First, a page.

In Windows architectural pattern, Frames are extensions of the Window class which means that frames are also windows. Frames are binding structures that act as bridges between a parent window and another child window, more like a root window and its subwindows. They can be referred to as data house as they provide a medium for which data can be localized and channeled across different window files.

The handling of sessions is one key feature why the use of Frames may be advised. Although spoova naturally supports multiple sessions, frames help to separate sessions from each other while providing an organized structure and pattern to which each session disseminates its information.

When creating Frame files or classes, it is important to separate them from other window files and they should be in any subdirectory of the window folder. This makes it easier to locate them. Also, as a naming convention, Frames should be appended the name "Frame". For example a frame file with name of IndexFrame sends a meaning that such frame belongs to the Index files or files that may exists outside a session while one with a name of UserFrame reveals that it contains data for a user account.

The super method
The super() method is a method that helps a window to perform operations that must run before any window handler file is executed. This function can be useful for instantianting functions or even initializing session configurations. The key point is that super() method should only be declared within a frame file. In fact, it should be declared as a final method. This helps to ensure that no other child class has the ability to overide it. Once declared, all children classes extending to such frames will ensure to execute the super method first before running. Example of usage is shown below:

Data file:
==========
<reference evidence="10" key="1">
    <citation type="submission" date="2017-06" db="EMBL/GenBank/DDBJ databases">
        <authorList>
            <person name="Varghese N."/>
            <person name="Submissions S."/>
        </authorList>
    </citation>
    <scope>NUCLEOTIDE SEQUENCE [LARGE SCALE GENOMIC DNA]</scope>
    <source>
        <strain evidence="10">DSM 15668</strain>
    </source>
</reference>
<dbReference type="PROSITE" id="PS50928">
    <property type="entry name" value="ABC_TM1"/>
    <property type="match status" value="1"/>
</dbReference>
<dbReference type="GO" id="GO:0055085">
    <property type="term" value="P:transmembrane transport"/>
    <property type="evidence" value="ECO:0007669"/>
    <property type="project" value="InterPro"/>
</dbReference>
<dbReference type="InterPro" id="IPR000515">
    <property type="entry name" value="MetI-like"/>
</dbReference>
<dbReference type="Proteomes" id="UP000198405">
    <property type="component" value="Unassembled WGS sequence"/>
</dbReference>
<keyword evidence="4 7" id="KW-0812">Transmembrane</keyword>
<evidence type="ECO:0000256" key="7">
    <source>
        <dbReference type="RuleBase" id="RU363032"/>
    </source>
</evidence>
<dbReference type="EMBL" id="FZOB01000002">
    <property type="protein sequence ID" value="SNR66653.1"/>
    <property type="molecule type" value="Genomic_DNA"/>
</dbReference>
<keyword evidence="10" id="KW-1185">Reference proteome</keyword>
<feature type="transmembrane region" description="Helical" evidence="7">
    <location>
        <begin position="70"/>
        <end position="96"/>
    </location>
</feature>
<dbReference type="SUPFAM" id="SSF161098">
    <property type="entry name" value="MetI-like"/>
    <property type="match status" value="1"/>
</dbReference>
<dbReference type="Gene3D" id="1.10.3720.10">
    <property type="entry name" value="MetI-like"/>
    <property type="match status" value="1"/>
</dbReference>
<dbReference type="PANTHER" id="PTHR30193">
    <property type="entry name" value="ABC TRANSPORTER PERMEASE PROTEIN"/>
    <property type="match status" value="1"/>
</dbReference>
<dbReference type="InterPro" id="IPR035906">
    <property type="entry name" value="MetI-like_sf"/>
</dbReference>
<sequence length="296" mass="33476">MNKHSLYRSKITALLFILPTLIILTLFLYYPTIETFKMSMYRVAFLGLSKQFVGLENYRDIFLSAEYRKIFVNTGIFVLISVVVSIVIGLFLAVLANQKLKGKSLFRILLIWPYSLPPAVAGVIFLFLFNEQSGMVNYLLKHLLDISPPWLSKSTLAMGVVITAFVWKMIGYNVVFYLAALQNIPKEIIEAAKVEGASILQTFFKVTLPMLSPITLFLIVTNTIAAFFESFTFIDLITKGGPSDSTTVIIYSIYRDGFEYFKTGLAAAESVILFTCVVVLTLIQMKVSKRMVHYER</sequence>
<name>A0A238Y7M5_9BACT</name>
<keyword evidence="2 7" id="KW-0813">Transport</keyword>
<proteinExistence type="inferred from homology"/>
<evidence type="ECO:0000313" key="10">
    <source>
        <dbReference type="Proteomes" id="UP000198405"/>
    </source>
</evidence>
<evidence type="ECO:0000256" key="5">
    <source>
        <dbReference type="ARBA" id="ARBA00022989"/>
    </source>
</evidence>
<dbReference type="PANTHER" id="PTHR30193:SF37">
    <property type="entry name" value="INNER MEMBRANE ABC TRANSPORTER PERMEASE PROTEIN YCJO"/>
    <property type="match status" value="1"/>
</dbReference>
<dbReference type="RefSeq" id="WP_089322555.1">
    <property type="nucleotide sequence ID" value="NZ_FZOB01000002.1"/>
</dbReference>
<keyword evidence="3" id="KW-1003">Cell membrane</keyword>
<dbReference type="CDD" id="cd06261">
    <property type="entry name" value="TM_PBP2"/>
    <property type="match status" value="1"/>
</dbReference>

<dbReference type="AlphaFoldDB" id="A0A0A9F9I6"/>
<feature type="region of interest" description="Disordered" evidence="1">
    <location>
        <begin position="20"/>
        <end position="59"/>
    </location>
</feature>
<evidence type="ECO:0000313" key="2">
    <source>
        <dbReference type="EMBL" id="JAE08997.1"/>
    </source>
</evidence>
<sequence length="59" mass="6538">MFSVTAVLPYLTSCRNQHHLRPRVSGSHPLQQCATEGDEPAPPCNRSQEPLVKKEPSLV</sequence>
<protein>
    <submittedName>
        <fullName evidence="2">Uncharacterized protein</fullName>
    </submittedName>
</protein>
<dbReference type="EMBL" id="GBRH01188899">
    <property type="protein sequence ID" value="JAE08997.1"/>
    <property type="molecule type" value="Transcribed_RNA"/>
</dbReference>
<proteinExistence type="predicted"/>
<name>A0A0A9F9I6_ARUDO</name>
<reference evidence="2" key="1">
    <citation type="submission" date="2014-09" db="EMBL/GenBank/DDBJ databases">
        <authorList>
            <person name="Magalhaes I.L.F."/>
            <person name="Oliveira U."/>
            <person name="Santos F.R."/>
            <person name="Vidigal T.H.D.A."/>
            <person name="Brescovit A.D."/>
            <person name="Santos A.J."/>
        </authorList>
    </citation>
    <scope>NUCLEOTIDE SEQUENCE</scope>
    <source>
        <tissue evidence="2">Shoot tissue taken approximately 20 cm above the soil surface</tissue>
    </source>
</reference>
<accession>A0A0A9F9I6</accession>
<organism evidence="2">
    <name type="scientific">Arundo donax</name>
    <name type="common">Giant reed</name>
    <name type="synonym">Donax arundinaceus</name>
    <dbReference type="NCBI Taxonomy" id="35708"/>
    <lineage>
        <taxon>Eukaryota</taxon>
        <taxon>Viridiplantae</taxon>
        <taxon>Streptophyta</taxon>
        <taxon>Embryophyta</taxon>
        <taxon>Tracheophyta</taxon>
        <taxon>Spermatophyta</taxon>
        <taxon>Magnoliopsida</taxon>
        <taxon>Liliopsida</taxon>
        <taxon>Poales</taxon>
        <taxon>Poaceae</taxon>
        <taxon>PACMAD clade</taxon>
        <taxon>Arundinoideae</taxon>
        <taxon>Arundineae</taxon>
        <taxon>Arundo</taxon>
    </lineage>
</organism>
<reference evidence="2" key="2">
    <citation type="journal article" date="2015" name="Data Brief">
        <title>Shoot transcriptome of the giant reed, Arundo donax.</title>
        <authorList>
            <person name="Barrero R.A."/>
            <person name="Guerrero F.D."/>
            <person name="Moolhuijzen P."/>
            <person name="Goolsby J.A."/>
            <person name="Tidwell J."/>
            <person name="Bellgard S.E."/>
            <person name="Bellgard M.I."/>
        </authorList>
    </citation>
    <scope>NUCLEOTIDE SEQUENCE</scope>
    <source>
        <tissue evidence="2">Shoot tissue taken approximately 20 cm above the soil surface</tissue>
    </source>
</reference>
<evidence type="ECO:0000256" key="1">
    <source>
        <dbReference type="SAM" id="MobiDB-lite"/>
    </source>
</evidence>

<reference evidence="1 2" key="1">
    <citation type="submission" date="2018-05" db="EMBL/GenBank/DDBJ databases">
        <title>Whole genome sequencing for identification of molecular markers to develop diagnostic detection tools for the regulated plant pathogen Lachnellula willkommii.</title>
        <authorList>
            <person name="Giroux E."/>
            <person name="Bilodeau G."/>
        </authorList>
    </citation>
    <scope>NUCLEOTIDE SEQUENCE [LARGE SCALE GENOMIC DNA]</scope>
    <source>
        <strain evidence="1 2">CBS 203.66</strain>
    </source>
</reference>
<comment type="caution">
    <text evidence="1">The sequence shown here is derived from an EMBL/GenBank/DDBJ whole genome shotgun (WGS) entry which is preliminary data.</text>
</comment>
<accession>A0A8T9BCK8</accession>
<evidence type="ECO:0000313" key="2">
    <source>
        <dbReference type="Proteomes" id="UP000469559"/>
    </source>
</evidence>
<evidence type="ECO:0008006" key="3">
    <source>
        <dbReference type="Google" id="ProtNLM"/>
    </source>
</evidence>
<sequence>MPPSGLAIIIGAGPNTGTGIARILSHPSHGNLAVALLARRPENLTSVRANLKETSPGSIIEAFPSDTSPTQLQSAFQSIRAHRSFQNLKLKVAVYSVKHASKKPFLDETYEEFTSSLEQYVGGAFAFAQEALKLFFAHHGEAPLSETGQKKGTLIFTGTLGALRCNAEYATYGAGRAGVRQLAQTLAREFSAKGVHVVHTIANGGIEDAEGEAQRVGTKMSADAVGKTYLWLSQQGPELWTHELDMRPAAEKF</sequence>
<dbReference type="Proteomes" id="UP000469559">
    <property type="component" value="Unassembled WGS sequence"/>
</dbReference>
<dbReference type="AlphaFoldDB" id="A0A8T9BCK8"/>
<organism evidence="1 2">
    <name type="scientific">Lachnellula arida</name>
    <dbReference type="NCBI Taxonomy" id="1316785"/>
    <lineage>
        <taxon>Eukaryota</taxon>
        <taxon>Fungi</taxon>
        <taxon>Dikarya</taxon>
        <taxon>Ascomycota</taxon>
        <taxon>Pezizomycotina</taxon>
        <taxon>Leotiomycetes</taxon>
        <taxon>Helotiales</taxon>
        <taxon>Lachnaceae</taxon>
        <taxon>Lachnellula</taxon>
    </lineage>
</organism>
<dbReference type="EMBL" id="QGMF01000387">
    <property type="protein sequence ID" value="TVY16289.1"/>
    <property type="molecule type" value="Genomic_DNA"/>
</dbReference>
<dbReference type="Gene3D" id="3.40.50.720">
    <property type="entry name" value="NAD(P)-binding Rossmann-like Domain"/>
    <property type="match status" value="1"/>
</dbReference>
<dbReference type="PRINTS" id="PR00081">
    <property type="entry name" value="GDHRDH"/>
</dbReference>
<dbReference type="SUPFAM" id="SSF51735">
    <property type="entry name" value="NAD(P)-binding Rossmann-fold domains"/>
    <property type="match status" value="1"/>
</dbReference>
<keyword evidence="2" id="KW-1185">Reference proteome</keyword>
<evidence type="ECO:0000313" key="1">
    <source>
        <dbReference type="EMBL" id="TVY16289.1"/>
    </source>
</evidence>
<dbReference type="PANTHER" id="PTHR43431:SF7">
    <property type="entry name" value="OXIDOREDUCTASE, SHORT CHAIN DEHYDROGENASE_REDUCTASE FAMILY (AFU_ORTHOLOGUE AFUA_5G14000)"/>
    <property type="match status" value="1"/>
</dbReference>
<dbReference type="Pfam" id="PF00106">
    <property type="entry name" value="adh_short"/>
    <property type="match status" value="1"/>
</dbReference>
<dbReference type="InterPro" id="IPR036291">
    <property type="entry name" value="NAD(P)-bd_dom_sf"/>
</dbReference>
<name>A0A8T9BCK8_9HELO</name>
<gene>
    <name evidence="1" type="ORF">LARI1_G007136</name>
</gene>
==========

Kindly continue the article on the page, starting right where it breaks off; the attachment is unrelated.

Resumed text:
use Window;

    class SessionFrame extends Window {

        final static function super() {
            new Session('session_name', 'cookie_name');


Now we can extend our Window entry files to the frame which will automatically call the super function.


    ...add namespace here...

    class Child extends SessionFrame {

        function construct() {
            self::load('template-file', fn() => compile() );


Footnote: A frame file can also be extended to another frame file. However, if this is done then, it may be safer NOT to declare the super() as a final method. In this case, the child class may need to call the parent::super() within its own super() method.